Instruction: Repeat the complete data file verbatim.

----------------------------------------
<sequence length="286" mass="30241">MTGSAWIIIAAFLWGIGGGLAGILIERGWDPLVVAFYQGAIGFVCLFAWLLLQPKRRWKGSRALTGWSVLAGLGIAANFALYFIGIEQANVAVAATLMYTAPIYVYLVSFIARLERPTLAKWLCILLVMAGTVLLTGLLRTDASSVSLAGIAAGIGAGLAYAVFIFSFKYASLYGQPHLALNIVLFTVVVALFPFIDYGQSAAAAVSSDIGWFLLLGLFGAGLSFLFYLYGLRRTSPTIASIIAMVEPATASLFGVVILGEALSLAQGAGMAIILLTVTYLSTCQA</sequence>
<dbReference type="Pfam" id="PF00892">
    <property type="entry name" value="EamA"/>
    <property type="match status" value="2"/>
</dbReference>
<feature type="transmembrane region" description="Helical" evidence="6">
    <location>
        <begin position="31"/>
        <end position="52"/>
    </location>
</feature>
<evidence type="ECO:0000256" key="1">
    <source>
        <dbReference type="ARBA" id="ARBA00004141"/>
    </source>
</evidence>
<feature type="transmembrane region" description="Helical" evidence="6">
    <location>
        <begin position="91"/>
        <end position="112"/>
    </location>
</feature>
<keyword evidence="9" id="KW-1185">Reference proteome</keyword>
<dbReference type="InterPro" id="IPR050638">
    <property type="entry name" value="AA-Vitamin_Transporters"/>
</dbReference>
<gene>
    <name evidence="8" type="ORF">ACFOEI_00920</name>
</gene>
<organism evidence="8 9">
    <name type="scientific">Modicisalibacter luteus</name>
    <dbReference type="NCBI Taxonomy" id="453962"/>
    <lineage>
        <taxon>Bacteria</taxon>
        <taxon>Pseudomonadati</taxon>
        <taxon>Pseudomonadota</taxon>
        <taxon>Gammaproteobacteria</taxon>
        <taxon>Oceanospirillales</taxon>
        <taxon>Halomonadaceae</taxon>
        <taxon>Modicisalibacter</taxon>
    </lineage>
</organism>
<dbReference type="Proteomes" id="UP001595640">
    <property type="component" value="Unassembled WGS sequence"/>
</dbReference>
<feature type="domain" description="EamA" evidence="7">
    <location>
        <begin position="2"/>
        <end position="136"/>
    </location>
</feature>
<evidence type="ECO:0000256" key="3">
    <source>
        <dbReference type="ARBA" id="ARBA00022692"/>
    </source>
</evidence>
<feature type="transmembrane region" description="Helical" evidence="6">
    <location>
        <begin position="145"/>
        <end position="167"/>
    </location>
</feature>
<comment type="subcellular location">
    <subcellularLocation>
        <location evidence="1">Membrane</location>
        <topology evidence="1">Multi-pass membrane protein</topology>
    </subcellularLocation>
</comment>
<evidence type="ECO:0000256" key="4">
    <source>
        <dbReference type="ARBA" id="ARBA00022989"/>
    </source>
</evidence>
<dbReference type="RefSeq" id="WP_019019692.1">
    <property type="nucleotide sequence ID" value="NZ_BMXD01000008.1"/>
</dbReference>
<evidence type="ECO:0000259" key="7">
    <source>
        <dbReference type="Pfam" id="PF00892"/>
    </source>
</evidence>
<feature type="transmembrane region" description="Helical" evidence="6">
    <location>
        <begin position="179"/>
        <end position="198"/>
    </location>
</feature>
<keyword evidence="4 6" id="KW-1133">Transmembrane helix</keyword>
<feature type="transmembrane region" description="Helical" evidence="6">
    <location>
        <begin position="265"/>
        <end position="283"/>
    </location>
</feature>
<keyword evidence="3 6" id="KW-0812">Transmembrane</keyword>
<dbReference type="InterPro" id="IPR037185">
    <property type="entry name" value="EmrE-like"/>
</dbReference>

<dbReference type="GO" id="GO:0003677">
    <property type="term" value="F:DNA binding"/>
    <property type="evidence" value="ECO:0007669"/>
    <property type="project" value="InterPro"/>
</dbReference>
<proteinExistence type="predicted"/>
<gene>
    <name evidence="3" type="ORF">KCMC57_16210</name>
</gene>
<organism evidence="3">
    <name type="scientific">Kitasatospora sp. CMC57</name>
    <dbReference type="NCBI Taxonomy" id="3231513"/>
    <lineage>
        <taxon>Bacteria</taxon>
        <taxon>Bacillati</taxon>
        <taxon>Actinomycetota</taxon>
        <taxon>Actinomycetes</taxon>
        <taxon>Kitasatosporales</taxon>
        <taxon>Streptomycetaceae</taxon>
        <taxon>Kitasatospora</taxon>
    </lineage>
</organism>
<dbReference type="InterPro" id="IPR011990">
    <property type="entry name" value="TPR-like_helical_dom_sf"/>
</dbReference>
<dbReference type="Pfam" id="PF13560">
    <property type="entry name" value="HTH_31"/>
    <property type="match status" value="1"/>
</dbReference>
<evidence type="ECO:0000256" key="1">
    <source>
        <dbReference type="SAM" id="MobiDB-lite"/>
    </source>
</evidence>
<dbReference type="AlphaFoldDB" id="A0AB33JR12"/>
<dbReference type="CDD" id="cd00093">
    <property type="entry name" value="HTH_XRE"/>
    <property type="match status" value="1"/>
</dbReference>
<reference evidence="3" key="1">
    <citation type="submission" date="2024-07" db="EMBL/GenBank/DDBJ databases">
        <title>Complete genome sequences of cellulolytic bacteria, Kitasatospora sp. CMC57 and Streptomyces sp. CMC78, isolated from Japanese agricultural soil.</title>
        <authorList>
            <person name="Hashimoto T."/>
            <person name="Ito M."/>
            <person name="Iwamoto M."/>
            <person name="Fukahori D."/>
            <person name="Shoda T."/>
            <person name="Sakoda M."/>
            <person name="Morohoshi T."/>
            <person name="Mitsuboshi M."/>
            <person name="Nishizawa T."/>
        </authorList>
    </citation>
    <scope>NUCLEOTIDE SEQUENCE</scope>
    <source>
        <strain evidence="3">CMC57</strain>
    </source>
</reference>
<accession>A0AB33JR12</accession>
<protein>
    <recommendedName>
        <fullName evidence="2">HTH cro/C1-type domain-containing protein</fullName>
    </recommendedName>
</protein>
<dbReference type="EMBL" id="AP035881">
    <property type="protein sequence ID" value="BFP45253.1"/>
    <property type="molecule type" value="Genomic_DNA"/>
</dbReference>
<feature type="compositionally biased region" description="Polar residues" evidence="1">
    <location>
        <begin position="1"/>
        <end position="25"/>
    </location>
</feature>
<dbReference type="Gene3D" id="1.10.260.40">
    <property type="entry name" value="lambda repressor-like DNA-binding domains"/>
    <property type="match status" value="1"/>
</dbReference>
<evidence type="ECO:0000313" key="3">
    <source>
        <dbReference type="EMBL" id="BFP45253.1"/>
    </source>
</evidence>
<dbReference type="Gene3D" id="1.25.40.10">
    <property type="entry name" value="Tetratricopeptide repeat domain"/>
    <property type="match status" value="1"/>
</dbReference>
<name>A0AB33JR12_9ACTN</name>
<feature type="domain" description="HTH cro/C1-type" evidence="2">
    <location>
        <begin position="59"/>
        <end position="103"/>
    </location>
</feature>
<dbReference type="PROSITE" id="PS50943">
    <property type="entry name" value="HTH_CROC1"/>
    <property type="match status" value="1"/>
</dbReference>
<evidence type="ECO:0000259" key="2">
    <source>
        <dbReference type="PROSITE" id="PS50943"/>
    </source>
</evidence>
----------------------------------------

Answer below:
<sequence length="286" mass="30241">MTGSAWIIIAAFLWGIGGGLAGILIERGWDPLVVAFYQGAIGFVCLFAWLLLQPKRRWKGSRALTGWSVLAGLGIAANFALYFIGIEQANVAVAATLMYTAPIYVYLVSFIARLERPTLAKWLCILLVMAGTVLLTGLLRTDASSVSLAGIAAGIGAGLAYAVFIFSFKYASLYGQPHLALNIVLFTVVVALFPFIDYGQSAAAAVSSDIGWFLLLGLFGAGLSFLFYLYGLRRTSPTIASIIAMVEPATASLFGVVILGEALSLAQGAGMAIILLTVTYLSTCQA</sequence>
<dbReference type="Pfam" id="PF00892">
    <property type="entry name" value="EamA"/>
    <property type="match status" value="2"/>
</dbReference>
<feature type="transmembrane region" description="Helical" evidence="6">
    <location>
        <begin position="31"/>
        <end position="52"/>
    </location>
</feature>
<evidence type="ECO:0000256" key="1">
    <source>
        <dbReference type="ARBA" id="ARBA00004141"/>
    </source>
</evidence>
<feature type="transmembrane region" description="Helical" evidence="6">
    <location>
        <begin position="91"/>
        <end position="112"/>
    </location>
</feature>
<keyword evidence="9" id="KW-1185">Reference proteome</keyword>
<dbReference type="InterPro" id="IPR050638">
    <property type="entry name" value="AA-Vitamin_Transporters"/>
</dbReference>
<gene>
    <name evidence="8" type="ORF">ACFOEI_00920</name>
</gene>
<organism evidence="8 9">
    <name type="scientific">Modicisalibacter luteus</name>
    <dbReference type="NCBI Taxonomy" id="453962"/>
    <lineage>
        <taxon>Bacteria</taxon>
        <taxon>Pseudomonadati</taxon>
        <taxon>Pseudomonadota</taxon>
        <taxon>Gammaproteobacteria</taxon>
        <taxon>Oceanospirillales</taxon>
        <taxon>Halomonadaceae</taxon>
        <taxon>Modicisalibacter</taxon>
    </lineage>
</organism>
<dbReference type="Proteomes" id="UP001595640">
    <property type="component" value="Unassembled WGS sequence"/>
</dbReference>
<feature type="domain" description="EamA" evidence="7">
    <location>
        <begin position="2"/>
        <end position="136"/>
    </location>
</feature>
<evidence type="ECO:0000256" key="3">
    <source>
        <dbReference type="ARBA" id="ARBA00022692"/>
    </source>
</evidence>
<feature type="transmembrane region" description="Helical" evidence="6">
    <location>
        <begin position="145"/>
        <end position="167"/>
    </location>
</feature>
<comment type="subcellular location">
    <subcellularLocation>
        <location evidence="1">Membrane</location>
        <topology evidence="1">Multi-pass membrane protein</topology>
    </subcellularLocation>
</comment>
<evidence type="ECO:0000256" key="4">
    <source>
        <dbReference type="ARBA" id="ARBA00022989"/>
    </source>
</evidence>
<dbReference type="RefSeq" id="WP_019019692.1">
    <property type="nucleotide sequence ID" value="NZ_BMXD01000008.1"/>
</dbReference>
<evidence type="ECO:0000259" key="7">
    <source>
        <dbReference type="Pfam" id="PF00892"/>
    </source>
</evidence>
<feature type="transmembrane region" description="Helical" evidence="6">
    <location>
        <begin position="179"/>
        <end position="198"/>
    </location>
</feature>
<keyword evidence="4 6" id="KW-1133">Transmembrane helix</keyword>
<feature type="transmembrane region" description="Helical" evidence="6">
    <location>
        <begin position="265"/>
        <end position="283"/>
    </location>
</feature>
<keyword evidence="3 6" id="KW-0812">Transmembrane</keyword>
<dbReference type="InterPro" id="IPR037185">
    <property type="entry name" value="EmrE-like"/>
</dbReference>

<dbReference type="GO" id="GO:0003677">
    <property type="term" value="F:DNA binding"/>
    <property type="evidence" value="ECO:0007669"/>
    <property type="project" value="InterPro"/>
</dbReference>
<proteinExistence type="predicted"/>
<gene>
    <name evidence="3" type="ORF">KCMC57_16210</name>
</gene>
<organism evidence="3">
    <name type="scientific">Kitasatospora sp. CMC57</name>
    <dbReference type="NCBI Taxonomy" id="3231513"/>
    <lineage>
        <taxon>Bacteria</taxon>
        <taxon>Bacillati</taxon>
        <taxon>Actinomycetota</taxon>
        <taxon>Actinomycetes</taxon>
        <taxon>Kitasatosporales</taxon>
        <taxon>Streptomycetaceae</taxon>
        <taxon>Kitasatospora</taxon>
    </lineage>
</organism>
<dbReference type="InterPro" id="IPR011990">
    <property type="entry name" value="TPR-like_helical_dom_sf"/>
</dbReference>
<dbReference type="Pfam" id="PF13560">
    <property type="entry name" value="HTH_31"/>
    <property type="match status" value="1"/>
</dbReference>
<evidence type="ECO:0000256" key="1">
    <source>
        <dbReference type="SAM" id="MobiDB-lite"/>
    </source>
</evidence>
<dbReference type="AlphaFoldDB" id="A0AB33JR12"/>
<dbReference type="CDD" id="cd00093">
    <property type="entry name" value="HTH_XRE"/>
    <property type="match status" value="1"/>
</dbReference>
<reference evidence="3" key="1">
    <citation type="submission" date="2024-07" db="EMBL/GenBank/DDBJ databases">
        <title>Complete genome sequences of cellulolytic bacteria, Kitasatospora sp. CMC57 and Streptomyces sp. CMC78, isolated from Japanese agricultural soil.</title>
        <authorList>
            <person name="Hashimoto T."/>
            <person name="Ito M."/>
            <person name="Iwamoto M."/>
            <person name="Fukahori D."/>
            <person name="Shoda T."/>
            <person name="Sakoda M."/>
            <person name="Morohoshi T."/>
            <person name="Mitsuboshi M."/>
            <person name="Nishizawa T."/>
        </authorList>
    </citation>
    <scope>NUCLEOTIDE SEQUENCE</scope>
    <source>
        <strain evidence="3">CMC57</strain>
    </source>
</reference>
<accession>A0AB33JR12</accession>
<protein>
    <recommendedName>
        <fullName evidence="2">HTH cro/C1-type domain-containing protein</fullName>
    </recommendedName>
</protein>
<dbReference type="EMBL" id="AP035881">
    <property type="protein sequence ID" value="BFP45253.1"/>
    <property type="molecule type" value="Genomic_DNA"/>
</dbReference>
<feature type="compositionally biased region" description="Polar residues" evidence="1">
    <location>
        <begin position="1"/>
        <end position="25"/>
    </location>
</feature>
<dbReference type="Gene3D" id="1.10.260.40">
    <property type="entry name" value="lambda repressor-like DNA-binding domains"/>
    <property type="match status" value="1"/>
</dbReference>
<evidence type="ECO:0000313" key="3">
    <source>
        <dbReference type="EMBL" id="BFP45253.1"/>
    </source>
</evidence>
<dbReference type="Gene3D" id="1.25.40.10">
    <property type="entry name" value="Tetratricopeptide repeat domain"/>
    <property type="match status" value="1"/>
</dbReference>
<name>A0AB33JR12_9ACTN</name>
<feature type="domain" description="HTH cro/C1-type" evidence="2">
    <location>
        <begin position="59"/>
        <end position="103"/>
    </location>
</feature>
<dbReference type="PROSITE" id="PS50943">
    <property type="entry name" value="HTH_CROC1"/>
    <property type="match status" value="1"/>
</dbReference>
<evidence type="ECO:0000259" key="2">
    <source>
        <dbReference type="PROSITE" id="PS50943"/>
    </source>
</evidence>